A good political week for Bush

The president has made some sizable political gains in the past few days. One can conclude this from the mostly laudatory response coming from the public and political leaders of both parties following Mr. Bush's Sept. 11 activities and his speech the next day to the UN General Assembly.

As a check on my own assessment of how Bush has comported himself during those important public events, I called up a man I consider just about the smartest observer of the political scene in Washington: Robert Strauss, the Democratic national chairman back in the 1970s and a holder of a number of high administration offices, including ambassador to Russia under the first President Bush.

Mr. Strauss is looked upon as "Mr. Democrat" by many Democrats. Even when he accepted the ambassadorship under the elder Bush, a Republican, he made it clear that this in no way would affect his political views: He would continue to vote Democratic.

Strauss spoke first of the current President Bush's Sept. 11 performance, his speeches and his mingling with those who were mourning. "What Bush did that day," he said, "moved the ball in his direction – far. It was a big political day for him and his party. People everywhere were moved by the president's compassion, which was clearly genuine."

Strauss was also high on the Bush speech to the UN: "He made his case beautifully. He laid down the markers – to Saddam Hussein, to members of the UN assembly, and to the American people."

Besides Strauss's words – which carry the ring of objectivity, because his political ideology certainly isn't that of George Bush – I've seen several quickly taken polls indicating that the public, too, was giving the president high grades for the way he came up to those big challenges last week.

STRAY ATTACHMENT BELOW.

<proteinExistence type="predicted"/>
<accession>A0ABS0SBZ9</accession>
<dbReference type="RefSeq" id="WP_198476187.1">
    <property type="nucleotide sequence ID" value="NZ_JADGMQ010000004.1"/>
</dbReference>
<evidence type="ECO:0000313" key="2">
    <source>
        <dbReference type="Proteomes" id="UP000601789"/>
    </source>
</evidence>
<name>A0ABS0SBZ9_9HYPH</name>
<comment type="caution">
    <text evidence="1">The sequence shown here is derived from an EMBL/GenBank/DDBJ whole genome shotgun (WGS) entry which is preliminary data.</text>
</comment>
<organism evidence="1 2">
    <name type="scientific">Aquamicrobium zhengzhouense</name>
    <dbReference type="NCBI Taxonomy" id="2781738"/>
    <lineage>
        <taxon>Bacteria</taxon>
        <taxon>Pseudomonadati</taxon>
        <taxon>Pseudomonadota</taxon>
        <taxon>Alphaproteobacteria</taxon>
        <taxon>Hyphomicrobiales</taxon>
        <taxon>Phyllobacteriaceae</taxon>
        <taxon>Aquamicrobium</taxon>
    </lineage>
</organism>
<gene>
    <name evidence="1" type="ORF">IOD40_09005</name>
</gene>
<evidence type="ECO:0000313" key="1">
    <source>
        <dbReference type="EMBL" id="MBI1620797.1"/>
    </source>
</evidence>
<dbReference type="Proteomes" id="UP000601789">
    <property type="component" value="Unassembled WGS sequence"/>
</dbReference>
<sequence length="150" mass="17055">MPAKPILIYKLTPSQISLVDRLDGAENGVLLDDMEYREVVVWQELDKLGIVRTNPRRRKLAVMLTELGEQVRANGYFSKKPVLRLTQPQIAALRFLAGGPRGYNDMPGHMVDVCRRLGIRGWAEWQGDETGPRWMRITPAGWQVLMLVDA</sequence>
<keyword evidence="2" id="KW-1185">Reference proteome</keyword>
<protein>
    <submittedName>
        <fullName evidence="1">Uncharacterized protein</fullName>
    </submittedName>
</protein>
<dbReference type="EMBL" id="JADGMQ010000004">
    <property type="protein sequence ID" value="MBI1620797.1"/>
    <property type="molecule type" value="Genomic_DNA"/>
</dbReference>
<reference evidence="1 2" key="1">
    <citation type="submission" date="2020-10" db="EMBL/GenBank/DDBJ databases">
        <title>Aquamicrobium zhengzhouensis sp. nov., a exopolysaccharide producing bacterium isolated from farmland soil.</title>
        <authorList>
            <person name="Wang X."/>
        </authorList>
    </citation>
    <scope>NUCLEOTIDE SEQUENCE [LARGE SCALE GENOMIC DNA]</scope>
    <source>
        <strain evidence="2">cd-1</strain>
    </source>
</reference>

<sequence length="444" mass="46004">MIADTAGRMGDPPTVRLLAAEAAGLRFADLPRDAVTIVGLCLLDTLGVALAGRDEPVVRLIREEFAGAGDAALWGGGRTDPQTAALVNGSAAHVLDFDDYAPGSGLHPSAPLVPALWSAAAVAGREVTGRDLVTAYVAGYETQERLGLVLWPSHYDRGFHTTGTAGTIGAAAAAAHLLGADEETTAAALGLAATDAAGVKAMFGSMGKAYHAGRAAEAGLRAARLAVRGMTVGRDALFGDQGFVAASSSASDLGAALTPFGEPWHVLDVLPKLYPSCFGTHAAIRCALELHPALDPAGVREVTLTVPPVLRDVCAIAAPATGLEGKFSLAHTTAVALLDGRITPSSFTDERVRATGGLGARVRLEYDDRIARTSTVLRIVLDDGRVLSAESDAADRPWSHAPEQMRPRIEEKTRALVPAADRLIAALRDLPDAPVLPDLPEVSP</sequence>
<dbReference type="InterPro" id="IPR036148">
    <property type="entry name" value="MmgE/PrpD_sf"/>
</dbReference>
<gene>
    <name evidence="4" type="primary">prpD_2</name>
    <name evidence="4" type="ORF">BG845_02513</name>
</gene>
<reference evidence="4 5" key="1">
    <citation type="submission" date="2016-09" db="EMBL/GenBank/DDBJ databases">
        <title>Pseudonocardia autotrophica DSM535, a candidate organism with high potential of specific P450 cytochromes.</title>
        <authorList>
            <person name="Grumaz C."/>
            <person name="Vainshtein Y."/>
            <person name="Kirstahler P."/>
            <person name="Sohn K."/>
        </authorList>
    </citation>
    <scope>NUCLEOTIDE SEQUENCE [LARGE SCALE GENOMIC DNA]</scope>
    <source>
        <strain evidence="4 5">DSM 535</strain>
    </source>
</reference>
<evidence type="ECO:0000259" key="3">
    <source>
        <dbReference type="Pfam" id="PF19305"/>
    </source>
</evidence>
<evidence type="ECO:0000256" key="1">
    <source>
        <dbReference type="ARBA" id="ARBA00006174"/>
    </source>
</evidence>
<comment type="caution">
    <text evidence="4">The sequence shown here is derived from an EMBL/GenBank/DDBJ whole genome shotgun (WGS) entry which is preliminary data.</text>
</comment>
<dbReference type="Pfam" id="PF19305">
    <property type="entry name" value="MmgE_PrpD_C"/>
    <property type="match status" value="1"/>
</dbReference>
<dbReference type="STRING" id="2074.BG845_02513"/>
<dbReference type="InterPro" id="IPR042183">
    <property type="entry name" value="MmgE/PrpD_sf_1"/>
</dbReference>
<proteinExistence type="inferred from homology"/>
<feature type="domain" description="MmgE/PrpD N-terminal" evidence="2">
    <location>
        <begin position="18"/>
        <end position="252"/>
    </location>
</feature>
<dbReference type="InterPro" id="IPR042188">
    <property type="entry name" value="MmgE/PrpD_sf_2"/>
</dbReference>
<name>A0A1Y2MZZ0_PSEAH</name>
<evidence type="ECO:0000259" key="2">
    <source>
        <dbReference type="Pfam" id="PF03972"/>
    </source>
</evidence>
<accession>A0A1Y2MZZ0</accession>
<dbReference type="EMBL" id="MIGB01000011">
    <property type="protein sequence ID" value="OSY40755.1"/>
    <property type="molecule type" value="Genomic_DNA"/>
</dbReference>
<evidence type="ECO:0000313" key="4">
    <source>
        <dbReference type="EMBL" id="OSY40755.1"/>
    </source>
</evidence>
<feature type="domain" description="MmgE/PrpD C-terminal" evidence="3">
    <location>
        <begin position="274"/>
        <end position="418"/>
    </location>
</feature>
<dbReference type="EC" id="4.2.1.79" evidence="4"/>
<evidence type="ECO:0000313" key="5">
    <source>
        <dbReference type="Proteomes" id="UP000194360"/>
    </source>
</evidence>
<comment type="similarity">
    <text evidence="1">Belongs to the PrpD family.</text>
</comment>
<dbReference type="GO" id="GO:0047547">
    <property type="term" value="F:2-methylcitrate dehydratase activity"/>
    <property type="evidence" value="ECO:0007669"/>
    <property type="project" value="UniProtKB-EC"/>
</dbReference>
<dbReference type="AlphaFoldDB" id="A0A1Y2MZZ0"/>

Here's my conclusion: That in 48 hours, Bush may well have so focused the public's attention on our war on terrorism and on the danger in Iraq that he has reshaped the issue agenda in the midterm campaign, which is just getting under way.

How far that reshaping will go, I do not know. But it seems that when the Democrats want to talk about the economy or trade or agriculture or Social Security, they now may find their listeners' eyes glaze over. They will want to hear how their candidates think about the prospective war.

Said Strauss on this point: "I think people of this country will support Bush – despite their concern about going to war."

Actually, it seems a certainty now that the Democrats will join the Republicans in providing Bush with backing from Congress. But, as Strauss pointed out, "It will be hard to get the Democrats on board for a vote before the election."

The Democrats will have to be careful. If they drag their feet too much on that vote, the voters might hold them accountable.

Strauss, known for his canny ability to predict the outcome of elections, said he found it most difficult to do so this time: "It's the most confusing year I have ever seen."

Before talking to Strauss, I had talked to some of my colleagues who cover politics and asked them what they see in this election. "What's the mood out there?" I asked one veteran political writer, who said: "I can't figure it out yet. I'm going out now on the campaign trail for a couple of weeks. Call me back then – maybe I'll know then." The other reporters were also unable to answer my question yet.

But Strauss did venture what he called simply a "guess": "I think that the election result will be split – that the Republicans will hold the House and the Democrats will hold the Senate."

I have to say that Strauss's predicted outcome would be viewed as a Republican victory – a Bush victory. History shows that the party that just lost the White House (the Democrats, in this case) always picks up a good number of seats in Congress in the midterm election. A standoff is certainly not what the Democrats want – or, until last week, have been expecting. Now, with Bush putting the spotlight on war, Democratic hopes of taking over both houses may have been dashed.

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